At Far View Lodge, simplicity defines elegance. There are no televisions, so the silence is broken only by birdsong. Rooms, many with unobstructed views that stretch for miles, are decorated with simple, handcrafted furniture and Native American artwork. The dining room features organic produce and dishes with Southwestern flair. The lodge opens April 9 and closes on October 21. There is still excellent availability for this summer.
7. El Tovar – Grand Canyon National Park, AZ
Anytime is the right time to marvel at the Grand Canyon, one of the seven natural wonders of the world.
El Tovar is a historic hotel dramatically perched on the canyon’s South Rim. Long considered the most elegant hotel west of the Mississippi River, it opened its doors in 1905, one of a chain of hotels built by the Fred Harvey Company in conjunction with the Santa Fe Railway. In 1987, it was designated a National Historic Landmark. Today, guests can enjoy a fine dining room, concierge services and individually appointed rooms and suites. Rooms are still available throughout the summer.
8. Grand Canyon Lodge – North Rim – Grand Canyon National Park, AZ
The remote, less crowded North Rim offers guests a more serene Grand Canyon experience, with far fewer facilities than at the South Rim. The North Rim Visitor’s Center is open from mid-May to late October, with a range of seasonal programming.
The Grand Canyon Lodge is the only overnight facility at the park’s North Rim. Located at Bright Angel Point, it was declared a National Historic Landmark in 1987. Don’t expect televisions, but do expect plenty of retro charm as you settle into either a log cabin or a timbered guestroom. The nightly summertime Chuck Wagon-style dinner features slow-cooked beef brisket, freshly baked biscuits and live entertainment. It’s open from mid-May until mid-October. There is limited availability in both cabins and rooms throughout the summer.
9. Wuksachi Village and Lodge – Sequoia and Kings Canyon National Park, CA
Everything is bigger in California, especially at these adjoining parks, famed for giant sequoia trees. Whether you hike in the towering forest or horseback ride through a breezy meadow, you’ll share the park with wildlife, including mule deer and black bears. In summer, there’s a full schedule of ranger-led activities.
Wuksachi Village and Lodge is located on a hillside just south of the Giant Forest area of Sequoia National Park. It’s a quick shuttle ride to the General Sherman Tree, the largest tree by volume on the planet. Rooms are attractively furnished and provide heat and ceiling fans. The dining room has a large stone fireplace and a wall of windows providing excellent vistas. Summer season is booking up fast, but rooms are still available, particularly in August.
10. The Ahwahnee Hotel – Yosemite National Park, CA
Iconic Yosemite attracts millions of visitors annually. It’s a place to admire earthly bounty, whether you’re hiking a trail or viewing El Capitan. From adventurous rock climbers to limited mobility visitors enjoying nature’s eye candy from the tram, there are a multitude of experiences.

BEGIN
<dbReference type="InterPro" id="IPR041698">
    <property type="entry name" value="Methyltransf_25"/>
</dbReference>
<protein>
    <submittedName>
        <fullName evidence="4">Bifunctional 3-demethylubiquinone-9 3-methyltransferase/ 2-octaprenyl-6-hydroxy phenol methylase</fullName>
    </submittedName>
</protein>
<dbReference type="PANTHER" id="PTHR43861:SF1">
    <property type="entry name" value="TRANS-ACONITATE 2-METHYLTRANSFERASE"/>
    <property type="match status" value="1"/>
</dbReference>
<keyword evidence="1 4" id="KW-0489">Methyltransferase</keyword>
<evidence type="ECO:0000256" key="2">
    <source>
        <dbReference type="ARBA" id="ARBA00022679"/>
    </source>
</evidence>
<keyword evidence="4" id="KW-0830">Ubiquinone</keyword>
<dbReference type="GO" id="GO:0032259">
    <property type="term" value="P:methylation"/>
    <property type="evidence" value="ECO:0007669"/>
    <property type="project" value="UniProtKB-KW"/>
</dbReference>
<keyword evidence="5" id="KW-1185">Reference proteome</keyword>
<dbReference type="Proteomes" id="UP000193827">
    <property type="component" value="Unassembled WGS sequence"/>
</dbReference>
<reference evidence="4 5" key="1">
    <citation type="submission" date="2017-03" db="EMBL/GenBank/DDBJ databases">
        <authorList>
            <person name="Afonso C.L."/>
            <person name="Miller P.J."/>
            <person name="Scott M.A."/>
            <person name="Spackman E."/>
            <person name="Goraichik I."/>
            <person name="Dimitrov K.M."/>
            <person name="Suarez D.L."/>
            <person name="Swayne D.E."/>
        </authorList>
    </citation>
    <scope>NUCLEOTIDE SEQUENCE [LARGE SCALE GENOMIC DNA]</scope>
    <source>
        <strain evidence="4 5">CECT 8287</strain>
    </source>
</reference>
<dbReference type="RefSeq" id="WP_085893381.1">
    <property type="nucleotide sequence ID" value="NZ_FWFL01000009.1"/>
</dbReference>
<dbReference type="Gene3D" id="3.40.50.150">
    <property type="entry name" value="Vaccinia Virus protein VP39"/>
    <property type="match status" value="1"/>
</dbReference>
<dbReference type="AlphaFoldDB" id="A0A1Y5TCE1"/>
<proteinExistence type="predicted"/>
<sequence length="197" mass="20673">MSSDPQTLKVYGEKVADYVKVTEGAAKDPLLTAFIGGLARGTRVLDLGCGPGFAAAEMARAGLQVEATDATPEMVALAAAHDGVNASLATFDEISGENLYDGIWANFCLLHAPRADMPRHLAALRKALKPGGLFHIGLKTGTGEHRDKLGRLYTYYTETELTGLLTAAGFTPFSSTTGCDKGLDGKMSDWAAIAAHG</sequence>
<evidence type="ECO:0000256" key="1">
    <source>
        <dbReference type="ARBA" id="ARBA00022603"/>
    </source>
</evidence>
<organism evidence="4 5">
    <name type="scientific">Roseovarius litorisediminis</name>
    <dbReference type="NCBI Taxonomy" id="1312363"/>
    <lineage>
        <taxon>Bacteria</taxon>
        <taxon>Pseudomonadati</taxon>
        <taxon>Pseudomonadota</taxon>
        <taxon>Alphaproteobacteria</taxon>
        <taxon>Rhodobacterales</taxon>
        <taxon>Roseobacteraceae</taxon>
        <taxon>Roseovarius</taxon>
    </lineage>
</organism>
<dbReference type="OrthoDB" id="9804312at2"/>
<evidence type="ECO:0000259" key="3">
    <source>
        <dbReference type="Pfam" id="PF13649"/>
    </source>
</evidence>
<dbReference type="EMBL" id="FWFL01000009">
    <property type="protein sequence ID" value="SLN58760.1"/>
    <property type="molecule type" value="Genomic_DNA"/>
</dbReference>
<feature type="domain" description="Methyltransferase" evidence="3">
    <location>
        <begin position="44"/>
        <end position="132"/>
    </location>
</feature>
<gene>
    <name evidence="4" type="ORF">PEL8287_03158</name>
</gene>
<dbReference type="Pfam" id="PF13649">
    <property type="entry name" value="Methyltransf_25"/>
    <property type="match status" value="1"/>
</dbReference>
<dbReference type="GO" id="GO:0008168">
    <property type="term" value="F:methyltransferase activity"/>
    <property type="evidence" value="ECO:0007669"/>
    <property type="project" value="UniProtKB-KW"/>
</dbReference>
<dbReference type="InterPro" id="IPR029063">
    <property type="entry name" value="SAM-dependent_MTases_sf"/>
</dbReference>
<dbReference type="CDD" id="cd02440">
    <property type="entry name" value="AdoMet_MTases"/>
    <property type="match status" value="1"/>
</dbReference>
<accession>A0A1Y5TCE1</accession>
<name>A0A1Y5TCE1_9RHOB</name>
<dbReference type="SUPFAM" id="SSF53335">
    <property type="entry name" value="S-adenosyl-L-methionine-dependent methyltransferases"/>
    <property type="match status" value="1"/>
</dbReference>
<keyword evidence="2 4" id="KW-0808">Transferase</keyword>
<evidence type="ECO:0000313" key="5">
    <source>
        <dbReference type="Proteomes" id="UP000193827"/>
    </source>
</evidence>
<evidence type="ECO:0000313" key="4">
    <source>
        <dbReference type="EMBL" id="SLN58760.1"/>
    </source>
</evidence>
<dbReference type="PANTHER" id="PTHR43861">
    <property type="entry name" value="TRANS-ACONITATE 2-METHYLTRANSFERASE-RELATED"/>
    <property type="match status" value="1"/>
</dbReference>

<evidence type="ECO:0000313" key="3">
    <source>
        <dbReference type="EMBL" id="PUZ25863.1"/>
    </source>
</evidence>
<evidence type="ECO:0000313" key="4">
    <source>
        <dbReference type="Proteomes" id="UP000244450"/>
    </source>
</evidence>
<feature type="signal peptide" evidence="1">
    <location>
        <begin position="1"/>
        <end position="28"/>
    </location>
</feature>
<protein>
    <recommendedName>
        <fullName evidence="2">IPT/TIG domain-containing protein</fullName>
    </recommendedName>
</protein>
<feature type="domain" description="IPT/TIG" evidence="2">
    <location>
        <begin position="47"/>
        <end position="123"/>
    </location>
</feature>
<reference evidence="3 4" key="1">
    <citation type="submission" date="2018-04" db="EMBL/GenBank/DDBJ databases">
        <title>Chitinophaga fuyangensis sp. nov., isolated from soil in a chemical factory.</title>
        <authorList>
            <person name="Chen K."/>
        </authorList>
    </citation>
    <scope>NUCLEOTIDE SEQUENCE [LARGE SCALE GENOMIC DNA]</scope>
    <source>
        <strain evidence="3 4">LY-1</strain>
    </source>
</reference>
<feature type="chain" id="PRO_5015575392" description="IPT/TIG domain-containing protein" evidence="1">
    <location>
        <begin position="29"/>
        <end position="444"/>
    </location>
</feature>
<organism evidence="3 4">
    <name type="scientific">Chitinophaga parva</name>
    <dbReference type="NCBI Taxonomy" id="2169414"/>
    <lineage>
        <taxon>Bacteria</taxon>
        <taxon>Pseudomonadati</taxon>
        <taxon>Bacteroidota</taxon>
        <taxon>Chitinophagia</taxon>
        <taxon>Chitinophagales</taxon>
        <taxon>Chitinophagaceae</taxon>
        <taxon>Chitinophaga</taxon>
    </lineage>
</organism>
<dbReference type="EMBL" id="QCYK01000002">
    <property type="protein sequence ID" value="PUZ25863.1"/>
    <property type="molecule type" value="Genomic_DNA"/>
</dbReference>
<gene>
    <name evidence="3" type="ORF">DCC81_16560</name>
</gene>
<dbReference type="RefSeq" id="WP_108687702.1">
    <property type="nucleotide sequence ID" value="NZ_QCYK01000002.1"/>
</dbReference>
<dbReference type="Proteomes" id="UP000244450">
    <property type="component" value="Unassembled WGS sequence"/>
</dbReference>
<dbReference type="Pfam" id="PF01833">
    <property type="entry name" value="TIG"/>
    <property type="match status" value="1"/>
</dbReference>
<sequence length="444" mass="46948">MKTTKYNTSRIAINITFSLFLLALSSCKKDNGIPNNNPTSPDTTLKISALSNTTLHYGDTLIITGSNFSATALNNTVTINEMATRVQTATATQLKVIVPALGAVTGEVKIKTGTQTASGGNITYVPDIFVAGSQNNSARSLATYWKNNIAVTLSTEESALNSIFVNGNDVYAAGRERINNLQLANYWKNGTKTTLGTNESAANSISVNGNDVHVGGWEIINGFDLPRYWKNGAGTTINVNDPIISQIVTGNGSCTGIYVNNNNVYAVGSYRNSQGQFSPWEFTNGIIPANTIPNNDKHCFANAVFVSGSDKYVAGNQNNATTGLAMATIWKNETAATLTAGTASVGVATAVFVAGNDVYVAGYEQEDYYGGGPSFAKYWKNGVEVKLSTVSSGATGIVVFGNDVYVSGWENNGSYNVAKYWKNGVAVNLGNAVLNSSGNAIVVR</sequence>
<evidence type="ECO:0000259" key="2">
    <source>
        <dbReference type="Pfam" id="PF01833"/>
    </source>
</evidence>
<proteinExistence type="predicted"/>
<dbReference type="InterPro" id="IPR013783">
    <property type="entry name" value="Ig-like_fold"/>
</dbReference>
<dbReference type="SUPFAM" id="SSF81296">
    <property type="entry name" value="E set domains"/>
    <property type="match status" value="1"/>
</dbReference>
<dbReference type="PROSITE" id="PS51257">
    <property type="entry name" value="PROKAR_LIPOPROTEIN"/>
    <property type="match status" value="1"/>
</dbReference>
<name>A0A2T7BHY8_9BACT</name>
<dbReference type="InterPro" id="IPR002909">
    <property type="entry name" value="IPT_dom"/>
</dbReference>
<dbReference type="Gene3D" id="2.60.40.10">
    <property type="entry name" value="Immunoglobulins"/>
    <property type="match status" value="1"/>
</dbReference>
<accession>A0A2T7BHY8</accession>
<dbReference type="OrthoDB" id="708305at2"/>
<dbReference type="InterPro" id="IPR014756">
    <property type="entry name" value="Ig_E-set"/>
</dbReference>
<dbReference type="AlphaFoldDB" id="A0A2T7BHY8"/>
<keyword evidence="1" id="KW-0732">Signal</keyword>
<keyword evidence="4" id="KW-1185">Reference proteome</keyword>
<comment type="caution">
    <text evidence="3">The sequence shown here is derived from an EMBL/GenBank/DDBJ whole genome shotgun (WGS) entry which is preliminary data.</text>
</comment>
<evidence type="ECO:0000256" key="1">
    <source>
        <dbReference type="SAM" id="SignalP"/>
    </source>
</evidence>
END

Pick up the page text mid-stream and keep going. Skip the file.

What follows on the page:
The dignified Ahwahnee Hotel (formerly the Majestic Yosemite Hotel), was designed to highlight its natural surroundings, including Yosemite Falls and Glacier Point. The Great Lounge, with its high-beamed ceiling, stained-glass windows and massive stone fireplaces, is the hotel’s focal point. Rooms, suites and quiet cottages are loaded with creature comforts. The dining room serves three meals daily and a popular Sunday brunch. Summer is the high season so expect a big crowd. There’s still availability in July and August.
11. Jackson Lake Lodge – Grand Teton National Park, WY
Grand Teton National Park is a treasure chest of snow-capped mountains, alpine lakes and the fast-flowing Snake River. Abundant wildlife, including moose, bison and elk, roam freely.
Jackson Lake Lodge is located in the heart of the park. It’s a hub of activity with dining options, a swimming pool and exhibits featuring Native American artifacts. Floor-to-ceiling windows in the main lodge provide glimpses of the lake and Teton Range. Most accommodations are cottages, but there are some lodge rooms and suites. Committed to sustainable practices, the hotel allows guests to forgo housekeeping services and receive a small discount. There is still availability this summer.
12. Volcano House – Hawaii Volcanoes National Park, HI
Hawaii Volcanoes National Park displays the results of millions of years of volcanic activity, from lava rockscapes to rainforests. The park is a refuge for the state’s lush native flora.
Volcano House lays claim to being Hawaii’s oldest hotel and the only property inside of the park. Each of the 33 rooms presents colorful island-style décor, some with dramatic crater views. Additionally, there are 10 straightforward cabins located at the campsite a few miles from the hotel. The dining room is committed to serving island-grown produce and locally sourced meats. The hotel has complimentary bicycles to pedal around the park. There is availability all summer.